Cubs hitting coach Chili Davis already on job with Heyward
CHICAGO (AP) Spring training starts next month, and new Chicago Cubs hitting coach Chili Davis is already hard at work.
Davis has been studying video of Jason Heyward and Kyle Schwarber, and he has had several one-on-one sessions with Heyward in Arizona.
''We started off in early November one day a week and we've graduated to Tuesdays and Thursdays,'' Davis said Saturday during the team's annual fan convention. ''I think last Tuesday was our first on-the-field live BP. We've been in the cage most of the time.''
Davis was hired in October to replace John Mallee, who spent three seasons as Chicago's hitting coach. Davis played in the majors for 19 years and served as the hitting coach in Oakland and Boston for the previous six seasons, including the last three with the Red Sox.
''As far as I'm concerned, Mallee I look at as a really good hitting coach,'' Davis said. ''It was surprising to me that a team that had been to the playoffs three years in a row and had won a World Series with him here was gonna make a change. But for me, all I can say is the opportunity came up and I couldn't have had a better opportunity.''
One of Davis' most important projects is Heyward, who also worked on his swing last winter, but only experienced modest improvements. He batted .259 with 11 homers and 59 RBIs in 126 games after hitting .230 with seven homers and 49 RBIs in 2016.
The 28-year-old Heyward is heading into the third season of a $184 million, eight-year contract. Davis said he would like to see Heyward return to the power numbers from early in his career with the Atlanta Braves, including 27 homers in 2012.
What Davis doesn't plan on doing is totally remaking Heyward's swing.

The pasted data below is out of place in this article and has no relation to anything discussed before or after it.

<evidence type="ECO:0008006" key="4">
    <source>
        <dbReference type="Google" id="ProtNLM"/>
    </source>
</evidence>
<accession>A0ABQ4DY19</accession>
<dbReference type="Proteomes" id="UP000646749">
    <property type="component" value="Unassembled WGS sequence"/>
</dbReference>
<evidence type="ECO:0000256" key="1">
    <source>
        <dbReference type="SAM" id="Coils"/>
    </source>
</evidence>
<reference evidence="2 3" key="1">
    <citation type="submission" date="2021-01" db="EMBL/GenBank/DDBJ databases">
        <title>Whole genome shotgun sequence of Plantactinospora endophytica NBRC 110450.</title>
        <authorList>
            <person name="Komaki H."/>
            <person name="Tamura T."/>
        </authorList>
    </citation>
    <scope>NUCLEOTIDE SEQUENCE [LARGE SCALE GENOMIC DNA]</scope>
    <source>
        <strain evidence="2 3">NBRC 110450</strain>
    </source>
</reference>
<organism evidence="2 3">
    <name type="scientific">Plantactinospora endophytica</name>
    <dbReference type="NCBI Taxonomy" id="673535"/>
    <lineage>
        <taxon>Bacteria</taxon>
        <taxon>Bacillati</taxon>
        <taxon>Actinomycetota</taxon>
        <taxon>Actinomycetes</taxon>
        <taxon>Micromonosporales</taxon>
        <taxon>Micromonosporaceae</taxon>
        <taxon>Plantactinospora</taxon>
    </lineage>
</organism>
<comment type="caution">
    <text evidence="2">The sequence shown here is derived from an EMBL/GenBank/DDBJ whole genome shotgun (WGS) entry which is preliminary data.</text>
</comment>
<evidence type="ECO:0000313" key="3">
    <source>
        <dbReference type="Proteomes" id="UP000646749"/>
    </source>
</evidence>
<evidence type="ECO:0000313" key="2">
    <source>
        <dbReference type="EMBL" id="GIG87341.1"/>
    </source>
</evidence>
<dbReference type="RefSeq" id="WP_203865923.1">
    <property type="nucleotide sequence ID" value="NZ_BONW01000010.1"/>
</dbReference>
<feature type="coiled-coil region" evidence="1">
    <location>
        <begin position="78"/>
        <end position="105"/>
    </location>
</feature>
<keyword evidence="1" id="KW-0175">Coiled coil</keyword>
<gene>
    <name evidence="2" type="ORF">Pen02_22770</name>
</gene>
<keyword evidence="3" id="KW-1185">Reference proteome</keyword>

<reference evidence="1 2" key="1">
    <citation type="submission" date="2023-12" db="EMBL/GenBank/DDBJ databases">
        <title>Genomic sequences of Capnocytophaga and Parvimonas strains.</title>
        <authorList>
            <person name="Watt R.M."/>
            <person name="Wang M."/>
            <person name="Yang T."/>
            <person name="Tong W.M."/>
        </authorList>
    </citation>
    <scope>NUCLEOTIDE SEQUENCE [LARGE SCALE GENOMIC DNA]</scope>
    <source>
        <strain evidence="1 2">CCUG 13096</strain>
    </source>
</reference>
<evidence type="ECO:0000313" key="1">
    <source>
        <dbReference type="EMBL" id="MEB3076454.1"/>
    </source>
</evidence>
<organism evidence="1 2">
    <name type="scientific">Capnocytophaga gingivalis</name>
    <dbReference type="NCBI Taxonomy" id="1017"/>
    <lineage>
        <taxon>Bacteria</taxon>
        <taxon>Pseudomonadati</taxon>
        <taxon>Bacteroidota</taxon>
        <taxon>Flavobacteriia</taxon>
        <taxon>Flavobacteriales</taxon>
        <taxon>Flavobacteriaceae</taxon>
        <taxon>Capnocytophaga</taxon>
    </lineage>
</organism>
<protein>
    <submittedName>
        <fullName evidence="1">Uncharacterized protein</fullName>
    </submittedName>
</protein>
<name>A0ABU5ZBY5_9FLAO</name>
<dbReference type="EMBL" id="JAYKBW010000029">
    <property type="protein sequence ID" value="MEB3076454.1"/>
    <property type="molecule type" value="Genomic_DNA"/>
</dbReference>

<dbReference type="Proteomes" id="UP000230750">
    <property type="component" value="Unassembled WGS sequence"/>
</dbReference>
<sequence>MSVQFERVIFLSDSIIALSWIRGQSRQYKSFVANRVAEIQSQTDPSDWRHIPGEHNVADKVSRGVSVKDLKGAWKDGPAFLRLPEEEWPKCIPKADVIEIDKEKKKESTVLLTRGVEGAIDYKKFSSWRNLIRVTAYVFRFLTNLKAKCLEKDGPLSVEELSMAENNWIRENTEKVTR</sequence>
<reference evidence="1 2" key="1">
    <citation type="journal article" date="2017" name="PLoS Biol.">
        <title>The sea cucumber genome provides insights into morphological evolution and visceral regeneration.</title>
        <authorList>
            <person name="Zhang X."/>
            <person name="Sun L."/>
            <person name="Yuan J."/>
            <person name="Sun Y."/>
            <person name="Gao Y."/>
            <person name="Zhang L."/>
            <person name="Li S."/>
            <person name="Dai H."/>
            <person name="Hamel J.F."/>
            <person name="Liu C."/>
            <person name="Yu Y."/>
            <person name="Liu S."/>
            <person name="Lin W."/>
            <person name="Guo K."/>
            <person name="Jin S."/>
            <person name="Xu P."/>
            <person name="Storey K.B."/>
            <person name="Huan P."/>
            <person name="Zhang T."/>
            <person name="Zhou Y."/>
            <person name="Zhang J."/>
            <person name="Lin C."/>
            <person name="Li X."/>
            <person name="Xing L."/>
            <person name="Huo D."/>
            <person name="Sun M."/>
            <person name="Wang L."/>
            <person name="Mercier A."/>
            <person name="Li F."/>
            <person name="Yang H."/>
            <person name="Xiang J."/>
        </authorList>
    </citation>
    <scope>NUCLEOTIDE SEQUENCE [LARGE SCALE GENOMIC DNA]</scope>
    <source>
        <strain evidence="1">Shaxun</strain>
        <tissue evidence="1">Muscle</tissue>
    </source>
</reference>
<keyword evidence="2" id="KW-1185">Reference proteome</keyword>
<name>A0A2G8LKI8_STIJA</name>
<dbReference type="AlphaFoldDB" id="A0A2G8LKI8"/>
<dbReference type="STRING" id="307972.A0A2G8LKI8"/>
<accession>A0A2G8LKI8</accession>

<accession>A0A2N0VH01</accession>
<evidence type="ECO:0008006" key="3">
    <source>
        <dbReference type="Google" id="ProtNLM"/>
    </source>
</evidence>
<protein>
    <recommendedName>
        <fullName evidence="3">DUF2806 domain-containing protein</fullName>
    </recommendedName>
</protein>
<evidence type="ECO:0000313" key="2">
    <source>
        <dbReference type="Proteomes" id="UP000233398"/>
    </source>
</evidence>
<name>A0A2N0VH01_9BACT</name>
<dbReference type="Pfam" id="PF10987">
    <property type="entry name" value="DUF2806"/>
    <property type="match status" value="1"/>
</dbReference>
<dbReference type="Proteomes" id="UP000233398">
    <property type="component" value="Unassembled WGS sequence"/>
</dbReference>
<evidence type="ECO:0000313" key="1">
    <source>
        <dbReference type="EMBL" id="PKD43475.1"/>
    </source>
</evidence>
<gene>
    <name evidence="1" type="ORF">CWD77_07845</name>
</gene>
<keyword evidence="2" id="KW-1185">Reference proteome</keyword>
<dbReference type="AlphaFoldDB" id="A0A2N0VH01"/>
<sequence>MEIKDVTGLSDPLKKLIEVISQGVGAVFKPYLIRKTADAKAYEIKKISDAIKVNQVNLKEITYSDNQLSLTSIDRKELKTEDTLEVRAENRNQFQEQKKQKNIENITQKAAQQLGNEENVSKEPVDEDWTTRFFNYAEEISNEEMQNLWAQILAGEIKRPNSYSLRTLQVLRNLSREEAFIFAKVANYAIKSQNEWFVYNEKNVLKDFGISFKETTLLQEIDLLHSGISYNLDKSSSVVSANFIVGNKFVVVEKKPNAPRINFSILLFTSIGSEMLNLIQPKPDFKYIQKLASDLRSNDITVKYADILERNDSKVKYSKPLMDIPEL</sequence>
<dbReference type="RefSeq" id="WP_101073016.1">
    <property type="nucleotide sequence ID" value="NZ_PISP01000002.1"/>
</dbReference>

''I try to bring a mentality and not as much a philosophy,'' he said. ''Everybody has a philosophy and to me a lot of them match. I try to bring a mentality in how we approach the games day in and day out. Trust is huge.''
Davis hit .274 with 350 homers for his major league career. He tries to convey to players the approach he took to the plate.
''I understand how good you are, but I also believe in how good I am, too,'' he said. ''This is not gonna be easy - it's gonna be a fight. You're gonna have to bring your best to get me out.
''I've been on three World Series teams as a player. To me, the common denominator with those teams is how we approached games day in and day out as an offense. We just kept applying pressure until eventually the right guy comes to the plate.''
Also Saturday at the Cubs' convention:
-Cubs owner Tom Ricketts was asked by a fan during a question-and-answer session whether former Cubs slugger Sammy Sosa will be welcomed back to Wrigley Field during the upcoming season.
''I really believe all the players from that era, I think we owe them a lot of understanding and should put ourselves in their shoes,'' Ricketts said. ''But I feel like the only way to turn this page is to put everything on the table.''
Later, in a session with reporters, Ricketts was asked if he meant Sosa - the franchise's all-time leader with 545 home runs - had to admit to using steroids.
''I'm not going to talk about Sammy in specific,'' he said. ''I'm just going to talk about the whole era. I just think we need to put everything on the table and move forward. Full stop.''
-Manager Joe Maddon was asked by a fan if he felt he deserved a contract extension.
''I always work off this premise: I don't try to strike up those conversations,'' Maddon said. ''I have two years left on my contract. I'm not concerned about that right now. I am a Cub right now and I want to remain a Cub.''